Would you pay for an Apple Healthcare subscription?

Recently, Apple analyst, Gene Munster, suggested that Apple create a healthcare subscription service that gives physicians access to a patient's healthcare data from their Apple Watch and AirPods. What do you all think?

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A study published in npj Digital Medicine showed that an ECG can be just as accurate with a smartphone (iPhone) as it can with an in-clinic ECG. The features and accuracy of the iPhone/Apple Watch and Kardia devices will make a subscription service worth it in the future. Old and clunky devices aren't needed anymore.

Additionally, the study produced the following heart rate "norms" through analysis of the collective dataset:

· An average, real-world heart rate of 79.1 BPM.
· Factors associated with an elevated heart rate included the number of medical conditions a person has, female gender, increasing body mass index and Hispanic descent.
· Increasing age was associated with a reduced heart rate.

The study authors concluded that because PPG was measured using a specific mobile app, the accuracy of the participants' measurements might vary based on individuals' different user interfaces. However, heart rate taken by PPG can provide insights on a wider variety of patient phenotypes and medical conditions, the authors added.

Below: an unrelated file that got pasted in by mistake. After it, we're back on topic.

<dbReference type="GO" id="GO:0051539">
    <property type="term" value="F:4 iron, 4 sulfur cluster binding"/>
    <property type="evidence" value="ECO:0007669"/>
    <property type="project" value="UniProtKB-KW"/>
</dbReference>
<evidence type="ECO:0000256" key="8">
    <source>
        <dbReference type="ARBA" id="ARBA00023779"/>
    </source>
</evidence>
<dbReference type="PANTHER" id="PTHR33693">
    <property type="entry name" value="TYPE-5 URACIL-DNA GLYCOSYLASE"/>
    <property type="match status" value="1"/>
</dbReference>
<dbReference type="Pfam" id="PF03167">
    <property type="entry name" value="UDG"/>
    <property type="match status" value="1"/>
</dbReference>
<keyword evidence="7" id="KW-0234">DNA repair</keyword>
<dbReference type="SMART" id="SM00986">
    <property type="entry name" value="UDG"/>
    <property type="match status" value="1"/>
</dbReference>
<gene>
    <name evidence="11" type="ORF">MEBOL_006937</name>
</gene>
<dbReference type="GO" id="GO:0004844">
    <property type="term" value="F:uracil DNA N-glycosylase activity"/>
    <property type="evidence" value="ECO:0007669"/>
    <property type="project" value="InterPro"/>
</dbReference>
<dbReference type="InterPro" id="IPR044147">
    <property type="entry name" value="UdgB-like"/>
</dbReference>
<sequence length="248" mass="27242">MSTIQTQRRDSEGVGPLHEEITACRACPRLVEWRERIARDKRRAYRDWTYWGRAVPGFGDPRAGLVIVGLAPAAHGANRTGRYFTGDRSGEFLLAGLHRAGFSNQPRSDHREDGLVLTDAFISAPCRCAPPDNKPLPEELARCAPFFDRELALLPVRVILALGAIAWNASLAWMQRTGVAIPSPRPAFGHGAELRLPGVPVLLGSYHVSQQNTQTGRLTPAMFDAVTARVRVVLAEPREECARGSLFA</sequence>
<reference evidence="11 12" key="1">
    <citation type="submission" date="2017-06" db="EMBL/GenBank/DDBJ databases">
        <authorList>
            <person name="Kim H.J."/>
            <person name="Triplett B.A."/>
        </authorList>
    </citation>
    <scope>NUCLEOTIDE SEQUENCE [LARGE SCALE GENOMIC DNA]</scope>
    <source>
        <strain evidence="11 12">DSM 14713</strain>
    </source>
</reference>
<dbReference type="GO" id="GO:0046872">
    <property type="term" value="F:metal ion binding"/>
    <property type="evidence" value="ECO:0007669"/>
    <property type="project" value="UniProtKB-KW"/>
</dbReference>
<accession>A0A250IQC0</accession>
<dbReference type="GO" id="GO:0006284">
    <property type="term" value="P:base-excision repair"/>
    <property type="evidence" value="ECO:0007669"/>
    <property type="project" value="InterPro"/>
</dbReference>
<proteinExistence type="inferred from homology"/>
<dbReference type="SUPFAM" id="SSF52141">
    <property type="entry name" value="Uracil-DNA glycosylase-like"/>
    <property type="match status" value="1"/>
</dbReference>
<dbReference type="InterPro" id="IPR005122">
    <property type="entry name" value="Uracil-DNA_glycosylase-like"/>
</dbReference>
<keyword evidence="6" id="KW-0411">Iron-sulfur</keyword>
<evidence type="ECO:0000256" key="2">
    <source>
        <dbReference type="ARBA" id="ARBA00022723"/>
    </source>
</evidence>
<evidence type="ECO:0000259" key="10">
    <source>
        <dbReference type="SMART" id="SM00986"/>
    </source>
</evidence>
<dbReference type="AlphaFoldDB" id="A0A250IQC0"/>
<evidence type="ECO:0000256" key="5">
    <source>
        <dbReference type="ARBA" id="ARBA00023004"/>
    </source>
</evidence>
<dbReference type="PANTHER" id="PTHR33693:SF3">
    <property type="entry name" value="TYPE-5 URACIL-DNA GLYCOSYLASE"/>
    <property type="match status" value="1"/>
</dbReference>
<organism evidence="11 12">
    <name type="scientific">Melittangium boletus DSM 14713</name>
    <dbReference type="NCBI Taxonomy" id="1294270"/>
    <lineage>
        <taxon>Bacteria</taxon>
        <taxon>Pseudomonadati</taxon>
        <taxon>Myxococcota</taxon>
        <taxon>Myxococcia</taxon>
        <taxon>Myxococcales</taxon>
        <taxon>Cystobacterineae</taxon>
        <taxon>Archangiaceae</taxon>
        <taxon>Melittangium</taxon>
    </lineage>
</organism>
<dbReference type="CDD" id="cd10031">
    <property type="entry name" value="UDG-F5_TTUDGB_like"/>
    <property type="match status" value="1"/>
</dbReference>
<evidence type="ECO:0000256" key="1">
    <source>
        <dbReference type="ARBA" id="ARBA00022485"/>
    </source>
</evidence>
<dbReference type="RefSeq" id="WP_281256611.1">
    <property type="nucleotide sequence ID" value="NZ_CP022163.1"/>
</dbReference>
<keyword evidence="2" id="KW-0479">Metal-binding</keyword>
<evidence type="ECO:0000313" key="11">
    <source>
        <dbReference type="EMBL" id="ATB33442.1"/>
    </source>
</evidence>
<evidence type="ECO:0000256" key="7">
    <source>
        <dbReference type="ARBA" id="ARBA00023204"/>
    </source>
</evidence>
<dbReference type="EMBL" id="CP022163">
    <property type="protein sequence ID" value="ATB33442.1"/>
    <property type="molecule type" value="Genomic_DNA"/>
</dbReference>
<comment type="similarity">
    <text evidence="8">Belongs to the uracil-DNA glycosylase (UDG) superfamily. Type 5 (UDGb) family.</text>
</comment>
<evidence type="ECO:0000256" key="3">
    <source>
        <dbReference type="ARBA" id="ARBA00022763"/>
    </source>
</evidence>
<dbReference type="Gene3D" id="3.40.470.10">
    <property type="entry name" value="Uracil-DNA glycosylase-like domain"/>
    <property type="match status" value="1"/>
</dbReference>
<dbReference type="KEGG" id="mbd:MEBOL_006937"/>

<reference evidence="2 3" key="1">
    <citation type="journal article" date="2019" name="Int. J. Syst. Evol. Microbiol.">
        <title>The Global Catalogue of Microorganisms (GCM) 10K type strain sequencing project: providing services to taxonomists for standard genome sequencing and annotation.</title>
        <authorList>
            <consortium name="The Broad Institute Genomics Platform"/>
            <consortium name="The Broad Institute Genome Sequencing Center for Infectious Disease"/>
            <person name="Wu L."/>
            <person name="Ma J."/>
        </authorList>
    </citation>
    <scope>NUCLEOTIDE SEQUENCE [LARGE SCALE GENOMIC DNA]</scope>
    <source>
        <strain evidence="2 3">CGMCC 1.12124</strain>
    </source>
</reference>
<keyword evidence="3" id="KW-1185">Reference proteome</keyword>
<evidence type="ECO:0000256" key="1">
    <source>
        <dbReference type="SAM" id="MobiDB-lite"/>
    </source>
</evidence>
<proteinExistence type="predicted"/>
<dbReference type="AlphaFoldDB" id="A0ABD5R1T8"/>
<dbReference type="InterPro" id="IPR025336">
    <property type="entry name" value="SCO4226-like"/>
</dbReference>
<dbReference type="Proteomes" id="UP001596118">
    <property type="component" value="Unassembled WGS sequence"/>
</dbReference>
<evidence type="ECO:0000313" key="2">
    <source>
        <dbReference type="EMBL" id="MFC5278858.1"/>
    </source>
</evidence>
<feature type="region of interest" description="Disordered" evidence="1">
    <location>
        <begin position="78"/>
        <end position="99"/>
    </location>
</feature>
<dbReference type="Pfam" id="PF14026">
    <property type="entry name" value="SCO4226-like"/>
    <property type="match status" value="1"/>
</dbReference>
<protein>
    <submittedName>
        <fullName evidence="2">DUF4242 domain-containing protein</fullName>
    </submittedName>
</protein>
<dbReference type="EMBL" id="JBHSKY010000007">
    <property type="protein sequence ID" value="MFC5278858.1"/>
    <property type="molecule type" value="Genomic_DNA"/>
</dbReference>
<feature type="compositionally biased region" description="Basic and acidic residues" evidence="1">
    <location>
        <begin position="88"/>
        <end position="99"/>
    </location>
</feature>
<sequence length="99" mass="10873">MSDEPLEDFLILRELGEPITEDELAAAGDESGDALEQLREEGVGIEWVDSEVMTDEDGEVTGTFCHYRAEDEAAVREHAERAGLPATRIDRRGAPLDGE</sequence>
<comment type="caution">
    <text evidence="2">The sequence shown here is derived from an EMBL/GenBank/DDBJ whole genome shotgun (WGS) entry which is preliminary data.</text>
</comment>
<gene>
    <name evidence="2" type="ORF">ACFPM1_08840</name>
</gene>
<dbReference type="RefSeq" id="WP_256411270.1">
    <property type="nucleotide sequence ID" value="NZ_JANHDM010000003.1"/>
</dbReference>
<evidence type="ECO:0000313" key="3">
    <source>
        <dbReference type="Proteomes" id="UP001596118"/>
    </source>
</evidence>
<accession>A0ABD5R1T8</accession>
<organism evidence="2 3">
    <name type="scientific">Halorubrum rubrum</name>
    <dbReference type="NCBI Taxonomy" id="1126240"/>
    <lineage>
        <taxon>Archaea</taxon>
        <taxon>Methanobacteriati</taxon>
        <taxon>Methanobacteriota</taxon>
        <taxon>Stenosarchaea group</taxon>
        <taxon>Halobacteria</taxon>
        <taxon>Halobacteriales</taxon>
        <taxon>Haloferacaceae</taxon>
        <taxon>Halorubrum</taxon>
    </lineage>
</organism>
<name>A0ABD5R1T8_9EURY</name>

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Based on what Apple currently has on the market in terms of healthcare products I don't think people would pay for a health service for them. However, they are best equipped to make it happen and I would bet money they have their sights set on digital health. Today Morgan Stanley said that healthcare is an opportunity for Apple to "lead digital disruption" like "iTunes did for Music or the App Store for mobile services."

Another quote: "Although others have greater capability in artificial intelligence (Google), voice (Amazon), and enterprise cloud (Microsoft), we think Apple's advantages include its outsized user base - particularly in wearables, a proven services platform, and trust as a steward of data privacy."

They see a $3.5T TAM in the U.S. for healthcare, which is "nascent in its digital transformation." Apple looks to be going "all in" on healthcare and once they do I bet people will spend a lot of money with him. The difference may be that not individuals pay money to Apple but hospitals, doctors, and insurance companies end up being the ones who pay for their services.

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